After about 3 hours, the entire field is picked of whatever fruit is left and brought to the processing shed. There the farmer and his workers grade, wash, then pack the fruits up for delivery tomorrow. The papaya cases are packed in to the refrigerator to keep it fresh for tomorrow’s delivery. The day is not done yet since there is still more work ahead.
The farmer does a check of his equipment to be sure that it is all in working order to get another field ready for a new planting. The cover crop is matured and ready to be plowed back into the soil. His plow is hooked up and the gas tank is filled in the tractor. Everything looks like it is in working order and good to go.
He then checks his other tractor that will be used to spray some sulfur on the maturing field to prevent the bugs from investing that crop and destroying his fruit. He calculates the acreage and amount he needs and gets it ready to be used by his other workers in prep for the next day. He also checks that he has enough fertilizer to get that on the other fields that are ready for it.
The farmer does yet another scan of his fields to check for any diseases or pests in the trees as well as check the irrigation lines. Walking through several acres takes sometime but he has to be sure that everything is intact. As he goes through the fields, he pulls off any loose leaves on his younger fields to prevent damage to his fruits should the wind tear through it.
He gets back to the shed in time to also meet up with a reporter who received a tip about problems he’s been having on his farm with thefts. He spends about an hour with the reporter and the camera man to show them the field and tell his story.
Last but not least, he sets up the farm to get ready to give a private tour of the farm to some school kids. He plans his lesson with them to help them learn more about farming. He would like to show these young children how things grown on the farm and what he does there. He wants to make it lots of fun and pass on some knowledge to them in the time he has.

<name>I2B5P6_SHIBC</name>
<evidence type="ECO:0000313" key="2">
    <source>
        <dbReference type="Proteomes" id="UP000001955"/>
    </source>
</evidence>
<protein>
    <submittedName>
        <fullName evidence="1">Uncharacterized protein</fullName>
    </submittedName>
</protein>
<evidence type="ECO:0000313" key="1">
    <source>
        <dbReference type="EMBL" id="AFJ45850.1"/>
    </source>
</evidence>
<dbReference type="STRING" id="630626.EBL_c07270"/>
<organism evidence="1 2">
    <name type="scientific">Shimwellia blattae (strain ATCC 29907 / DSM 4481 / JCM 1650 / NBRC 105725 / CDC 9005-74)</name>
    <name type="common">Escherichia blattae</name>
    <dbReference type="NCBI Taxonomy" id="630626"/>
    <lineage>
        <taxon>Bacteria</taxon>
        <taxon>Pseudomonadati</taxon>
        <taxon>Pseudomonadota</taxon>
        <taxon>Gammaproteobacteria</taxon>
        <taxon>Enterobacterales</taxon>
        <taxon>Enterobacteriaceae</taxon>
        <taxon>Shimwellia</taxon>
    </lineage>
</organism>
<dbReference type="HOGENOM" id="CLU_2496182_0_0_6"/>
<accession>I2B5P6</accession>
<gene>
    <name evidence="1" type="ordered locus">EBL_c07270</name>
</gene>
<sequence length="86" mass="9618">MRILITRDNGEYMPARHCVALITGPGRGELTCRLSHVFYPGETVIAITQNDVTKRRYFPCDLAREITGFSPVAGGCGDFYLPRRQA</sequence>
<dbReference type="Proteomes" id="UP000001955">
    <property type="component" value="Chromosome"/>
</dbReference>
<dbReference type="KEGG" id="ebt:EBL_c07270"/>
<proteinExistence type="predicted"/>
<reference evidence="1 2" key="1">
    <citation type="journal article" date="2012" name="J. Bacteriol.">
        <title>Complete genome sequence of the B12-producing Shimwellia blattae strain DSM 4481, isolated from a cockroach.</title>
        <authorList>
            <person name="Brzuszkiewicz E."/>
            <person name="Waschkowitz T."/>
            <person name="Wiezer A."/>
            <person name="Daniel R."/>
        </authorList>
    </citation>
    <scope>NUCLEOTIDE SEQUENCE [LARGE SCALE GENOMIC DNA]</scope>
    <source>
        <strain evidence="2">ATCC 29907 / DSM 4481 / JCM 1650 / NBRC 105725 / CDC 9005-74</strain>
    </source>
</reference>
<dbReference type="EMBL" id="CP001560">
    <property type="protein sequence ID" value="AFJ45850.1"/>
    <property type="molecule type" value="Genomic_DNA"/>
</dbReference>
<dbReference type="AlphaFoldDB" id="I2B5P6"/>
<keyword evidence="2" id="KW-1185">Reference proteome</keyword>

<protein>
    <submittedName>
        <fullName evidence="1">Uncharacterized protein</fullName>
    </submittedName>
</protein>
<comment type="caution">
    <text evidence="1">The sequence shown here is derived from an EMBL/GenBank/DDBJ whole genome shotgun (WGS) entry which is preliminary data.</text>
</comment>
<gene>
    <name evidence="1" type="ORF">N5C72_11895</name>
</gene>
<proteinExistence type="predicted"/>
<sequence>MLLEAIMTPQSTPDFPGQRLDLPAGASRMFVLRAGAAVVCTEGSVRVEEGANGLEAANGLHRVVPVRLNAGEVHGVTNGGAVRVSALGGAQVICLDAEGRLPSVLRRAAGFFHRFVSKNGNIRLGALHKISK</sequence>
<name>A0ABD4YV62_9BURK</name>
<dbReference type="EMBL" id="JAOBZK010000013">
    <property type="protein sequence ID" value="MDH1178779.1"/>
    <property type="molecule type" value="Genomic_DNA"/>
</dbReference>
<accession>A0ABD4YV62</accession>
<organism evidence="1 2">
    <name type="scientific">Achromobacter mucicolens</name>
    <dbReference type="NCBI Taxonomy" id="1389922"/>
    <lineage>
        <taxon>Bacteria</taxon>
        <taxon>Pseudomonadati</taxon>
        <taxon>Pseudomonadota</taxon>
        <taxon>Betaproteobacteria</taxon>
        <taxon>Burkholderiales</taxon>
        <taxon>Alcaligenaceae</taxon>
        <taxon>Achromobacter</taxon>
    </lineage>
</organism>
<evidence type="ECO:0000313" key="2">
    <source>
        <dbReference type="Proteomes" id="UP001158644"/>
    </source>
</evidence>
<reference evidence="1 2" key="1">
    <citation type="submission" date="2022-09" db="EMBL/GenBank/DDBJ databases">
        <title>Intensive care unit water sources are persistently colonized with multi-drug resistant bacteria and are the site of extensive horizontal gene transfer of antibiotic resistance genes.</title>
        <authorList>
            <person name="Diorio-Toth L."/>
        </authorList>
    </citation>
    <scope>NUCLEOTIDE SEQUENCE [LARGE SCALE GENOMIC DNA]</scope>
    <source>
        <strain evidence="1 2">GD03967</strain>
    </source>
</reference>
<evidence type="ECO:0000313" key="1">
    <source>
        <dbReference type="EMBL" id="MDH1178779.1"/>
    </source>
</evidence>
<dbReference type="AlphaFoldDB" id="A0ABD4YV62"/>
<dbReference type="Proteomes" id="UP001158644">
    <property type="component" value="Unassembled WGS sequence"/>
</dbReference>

It’s already 5:30 p.m. and time to head back home to get up for yet another day. He remembers that he has to plan for the following week because will lose a whole day’s work due to him needing to testify at legislative hearing. He has to speak up to defend his life’s work because the public’s pressure on politicians to dictate how he should farm.
Our small farms do this day in and day out. They provide a very basic need for all of us… Food. Where is the leadership needed to support these farmers? Are they aligned with the activists who are essentially standing on a farmer’s front yard dictating how they want their food grown? There’s something very wrong with that picture. That is not the local style of doing things.
Our leaders already have shown that they can make hard, unpopular decisions as with the marriage equality issue. When it comes to essential needs of the populace, where are they in coming out to create an environment of support for farmers? Yes, it is an election year and the activists are putting pressure on those seats of yours. Do you cave to the demands public opinion or can you stand up for the small guy?
Take a stand leaders of Hawaii and do what is right. The farmers will never be the loudest voices but deserve your support in the form of strengthening laws to give farmers the respect they need. Not doing anything tells the future generation of farmers that they should quit ahead of the game because they are at the whim of leaders who hinge popular opinion and misinformation. Hawaii’s future in agriculture depends on good leadership to move it forward based in evidence and sound information.
People are starting to speak up for the farmers. Read what they have to say here about what others are saying. Sign it too if you support your farmers and what they do.